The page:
A crucial 10 days ahead in Turkey-EU ties
As was expected, Turkey announced that the Oruç Reis exploration vessel has concluded its seismic works in the eastern Mediterranean and had returned to Antalya’s port on Nov. 30. The vessel had been conducting seismic studies in disputed areas of the eastern Mediterranean since Oct. 12.
The vessel’s return to Antalya had been expected because the EU Council will meet on Dec. 10 and 11, and one of the key issues the 27 members will discuss will be how to respond to Turkey’s continued unilateral hydrocarbon activities in contested areas of the Mediterranean.
Let’s put it bluntly: Many EU countries, particularly France, Greece and Greek Cyprus, believe that the Turkish move is tactical in nature and just a repetition of what Ankara did on the eve of the Oct. 1 summit of the EU Council. As such, they are urging the bloc not to be duped once again by Turkey, calling instead for the imposition of appropriate sanctions.
Apart from the withdrawal of the Oruç Reis, Turkey has also been sending warm messages to the European Union as President Recep Tayyip Erdoğan has reiterated that Turkey’s future is in the union. He also recently dispatched his foreign policy adviser, İbrahim Kalın, to Brussels to convey this message and underline that sanctions on Turkey would further poison bilateral ties.
Erdoğan has made this opening as part of his new “reform rhetoric,” promising that a new era has arrived in Turkey in which the country will address the problems stemming from judicial and democratic deficiencies. There appears, however, to be no audience in Europe that is ready to buy such statements.
As was the case in October, all eyes are on Berlin, the EU term president. Chancellor Angela Merkel has admitted that there has been no improvement in engagement with Turkey in the eastern Mediterranean, although she did say the return of the Oruç Reis was a good sign.
Germany opposed sanctions on Turkey in October because they would have further complicated ties with Ankara in various theaters. But over the past two months, Germany has been left disappointed, especially by Turkey’s rejection of the proposals outlined by the European Union on Oct. 1.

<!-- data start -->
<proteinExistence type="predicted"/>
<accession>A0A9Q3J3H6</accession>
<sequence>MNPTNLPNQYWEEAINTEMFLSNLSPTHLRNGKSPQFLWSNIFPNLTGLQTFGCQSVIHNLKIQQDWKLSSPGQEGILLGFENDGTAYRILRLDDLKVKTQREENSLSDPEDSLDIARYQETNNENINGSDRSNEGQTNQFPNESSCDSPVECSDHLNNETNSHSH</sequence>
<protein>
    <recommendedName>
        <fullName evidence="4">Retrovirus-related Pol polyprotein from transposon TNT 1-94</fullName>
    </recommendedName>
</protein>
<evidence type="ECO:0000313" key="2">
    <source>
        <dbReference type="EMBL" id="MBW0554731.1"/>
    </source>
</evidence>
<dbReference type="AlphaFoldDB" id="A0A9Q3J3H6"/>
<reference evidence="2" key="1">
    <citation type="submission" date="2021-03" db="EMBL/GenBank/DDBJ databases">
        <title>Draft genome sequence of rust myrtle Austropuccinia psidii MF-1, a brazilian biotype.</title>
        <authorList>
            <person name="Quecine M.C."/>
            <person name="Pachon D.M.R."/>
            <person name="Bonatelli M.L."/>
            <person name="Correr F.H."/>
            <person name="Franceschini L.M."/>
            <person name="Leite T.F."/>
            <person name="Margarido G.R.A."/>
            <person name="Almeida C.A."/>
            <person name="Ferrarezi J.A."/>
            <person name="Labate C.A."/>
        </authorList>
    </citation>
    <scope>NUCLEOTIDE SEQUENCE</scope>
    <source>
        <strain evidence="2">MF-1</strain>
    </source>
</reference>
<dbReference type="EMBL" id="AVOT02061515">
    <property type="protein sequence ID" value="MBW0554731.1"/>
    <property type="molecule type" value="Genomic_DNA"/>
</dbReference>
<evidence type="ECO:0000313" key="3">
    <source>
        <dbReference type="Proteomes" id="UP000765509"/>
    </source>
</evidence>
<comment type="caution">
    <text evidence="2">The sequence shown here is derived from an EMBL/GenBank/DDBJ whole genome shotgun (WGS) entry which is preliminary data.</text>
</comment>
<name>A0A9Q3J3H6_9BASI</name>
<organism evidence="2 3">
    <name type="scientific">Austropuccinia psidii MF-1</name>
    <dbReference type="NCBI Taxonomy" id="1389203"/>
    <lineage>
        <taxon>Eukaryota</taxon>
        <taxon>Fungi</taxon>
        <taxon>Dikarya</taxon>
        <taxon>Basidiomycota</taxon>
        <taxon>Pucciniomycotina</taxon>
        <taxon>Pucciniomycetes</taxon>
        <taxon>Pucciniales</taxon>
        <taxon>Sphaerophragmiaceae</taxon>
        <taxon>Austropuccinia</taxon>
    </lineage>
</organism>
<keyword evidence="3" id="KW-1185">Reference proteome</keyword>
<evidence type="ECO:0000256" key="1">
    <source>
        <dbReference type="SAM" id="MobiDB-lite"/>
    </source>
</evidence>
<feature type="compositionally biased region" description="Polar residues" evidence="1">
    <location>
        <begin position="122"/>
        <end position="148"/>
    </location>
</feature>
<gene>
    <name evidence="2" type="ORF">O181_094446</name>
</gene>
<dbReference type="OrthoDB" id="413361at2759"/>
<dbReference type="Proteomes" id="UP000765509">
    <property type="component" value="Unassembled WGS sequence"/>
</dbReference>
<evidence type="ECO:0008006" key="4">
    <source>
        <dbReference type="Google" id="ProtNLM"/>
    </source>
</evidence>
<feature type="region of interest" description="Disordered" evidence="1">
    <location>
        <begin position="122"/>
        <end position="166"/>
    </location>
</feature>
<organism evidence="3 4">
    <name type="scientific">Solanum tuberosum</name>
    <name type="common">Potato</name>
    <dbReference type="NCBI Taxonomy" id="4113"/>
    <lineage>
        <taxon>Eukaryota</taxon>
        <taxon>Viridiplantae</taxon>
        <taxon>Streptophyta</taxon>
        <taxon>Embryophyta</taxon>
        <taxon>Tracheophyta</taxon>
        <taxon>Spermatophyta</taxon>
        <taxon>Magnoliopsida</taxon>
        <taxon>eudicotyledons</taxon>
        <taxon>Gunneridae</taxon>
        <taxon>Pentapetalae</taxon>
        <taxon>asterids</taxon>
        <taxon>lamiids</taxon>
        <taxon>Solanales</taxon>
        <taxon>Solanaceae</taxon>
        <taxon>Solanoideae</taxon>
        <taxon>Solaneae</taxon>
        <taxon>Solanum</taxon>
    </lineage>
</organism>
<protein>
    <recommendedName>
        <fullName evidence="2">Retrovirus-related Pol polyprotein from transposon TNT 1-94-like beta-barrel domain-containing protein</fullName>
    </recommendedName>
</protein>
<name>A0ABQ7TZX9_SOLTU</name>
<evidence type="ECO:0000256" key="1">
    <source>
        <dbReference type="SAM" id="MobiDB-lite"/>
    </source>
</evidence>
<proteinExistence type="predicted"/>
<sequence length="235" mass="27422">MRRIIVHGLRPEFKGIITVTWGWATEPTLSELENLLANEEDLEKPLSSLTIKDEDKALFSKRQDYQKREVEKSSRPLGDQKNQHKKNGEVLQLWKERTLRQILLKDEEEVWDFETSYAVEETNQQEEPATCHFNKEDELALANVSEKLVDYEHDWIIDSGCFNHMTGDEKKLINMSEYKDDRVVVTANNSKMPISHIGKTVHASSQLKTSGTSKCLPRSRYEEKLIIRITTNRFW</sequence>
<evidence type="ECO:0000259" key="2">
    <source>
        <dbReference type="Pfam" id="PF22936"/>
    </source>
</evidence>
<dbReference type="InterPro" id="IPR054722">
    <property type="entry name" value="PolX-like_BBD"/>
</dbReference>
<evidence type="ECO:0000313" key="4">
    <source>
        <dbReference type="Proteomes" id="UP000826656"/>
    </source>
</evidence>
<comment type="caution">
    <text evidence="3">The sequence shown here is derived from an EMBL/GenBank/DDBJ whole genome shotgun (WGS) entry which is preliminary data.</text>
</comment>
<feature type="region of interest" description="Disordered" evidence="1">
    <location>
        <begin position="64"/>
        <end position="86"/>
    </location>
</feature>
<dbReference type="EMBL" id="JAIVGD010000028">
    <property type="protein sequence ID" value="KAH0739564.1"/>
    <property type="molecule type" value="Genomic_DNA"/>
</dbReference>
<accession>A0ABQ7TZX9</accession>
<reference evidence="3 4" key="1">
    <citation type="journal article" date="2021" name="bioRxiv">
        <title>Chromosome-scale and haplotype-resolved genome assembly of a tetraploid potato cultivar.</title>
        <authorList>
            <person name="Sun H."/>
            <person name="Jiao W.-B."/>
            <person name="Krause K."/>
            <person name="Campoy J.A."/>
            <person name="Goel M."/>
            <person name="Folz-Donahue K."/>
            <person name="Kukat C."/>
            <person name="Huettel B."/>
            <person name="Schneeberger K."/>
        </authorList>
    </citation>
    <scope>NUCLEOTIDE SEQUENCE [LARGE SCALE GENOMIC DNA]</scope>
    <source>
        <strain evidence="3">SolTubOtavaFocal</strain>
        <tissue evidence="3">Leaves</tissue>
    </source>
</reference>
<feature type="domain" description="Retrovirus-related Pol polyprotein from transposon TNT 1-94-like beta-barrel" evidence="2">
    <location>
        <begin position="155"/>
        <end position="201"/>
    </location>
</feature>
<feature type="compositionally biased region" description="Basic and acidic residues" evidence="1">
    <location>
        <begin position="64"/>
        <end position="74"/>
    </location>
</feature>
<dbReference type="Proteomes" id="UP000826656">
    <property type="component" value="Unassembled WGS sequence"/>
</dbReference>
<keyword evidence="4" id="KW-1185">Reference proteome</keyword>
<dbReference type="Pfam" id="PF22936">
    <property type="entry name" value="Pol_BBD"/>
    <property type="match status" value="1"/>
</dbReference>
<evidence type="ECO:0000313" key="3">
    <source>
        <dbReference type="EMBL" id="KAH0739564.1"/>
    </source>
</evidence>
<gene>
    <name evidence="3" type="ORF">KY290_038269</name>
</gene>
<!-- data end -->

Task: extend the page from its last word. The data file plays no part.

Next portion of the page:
There is still time for Brussels and Berlin to mull over what kind of strategy they wish to pursue at the summit. EU foreign ministers will meet on Dec. 7, and there is no doubt that diplomatic traffic will be accelerated in due course.
In the meantime, NATO Secretary-General Jens Stoltenberg, whose nightmare is renewed armed tension between Turkey and Greece, also welcomed the decision to withdraw the Oruç Reis, just a day before the start of the NATO foreign ministerial on Dec. 1-2.
It was no coincidence that Turkey made an open call to Greece to resume the exploratory talks on the same day the NATO foreign ministers were meeting. It would not be surprising to hear that Foreign Minister Mevlüt Çavuşoğlu might also repeat this call to his counterparts from other NATO countries.
But there is little prospect that Greece will agree to sit at the same table with Turkey before the EU summit. Greece wants sanctions to be imposed on Turkey and will not agree to give the impression that tension has de-escalated as a result of the withdrawal of the Oruç Reis.
It’s still problematic on Turkey’s side why it did not continue engagement with the European Union on the proposed positive agenda announced on Oct. 1 that included upgrading the customs union, accelerating the process for a visa waiver, renewing the 2016 migrant deal and holding an international conference on the east Mediterranean.
But it would also be problematic for Greece to delay talks with Turkey as the Oruç Reis is no longer sailing in disputed waters of the Mediterranean. Athens should be aware that imposing sanctions on Ankara would just further hurt stability in the region and be to nobody’s advantage.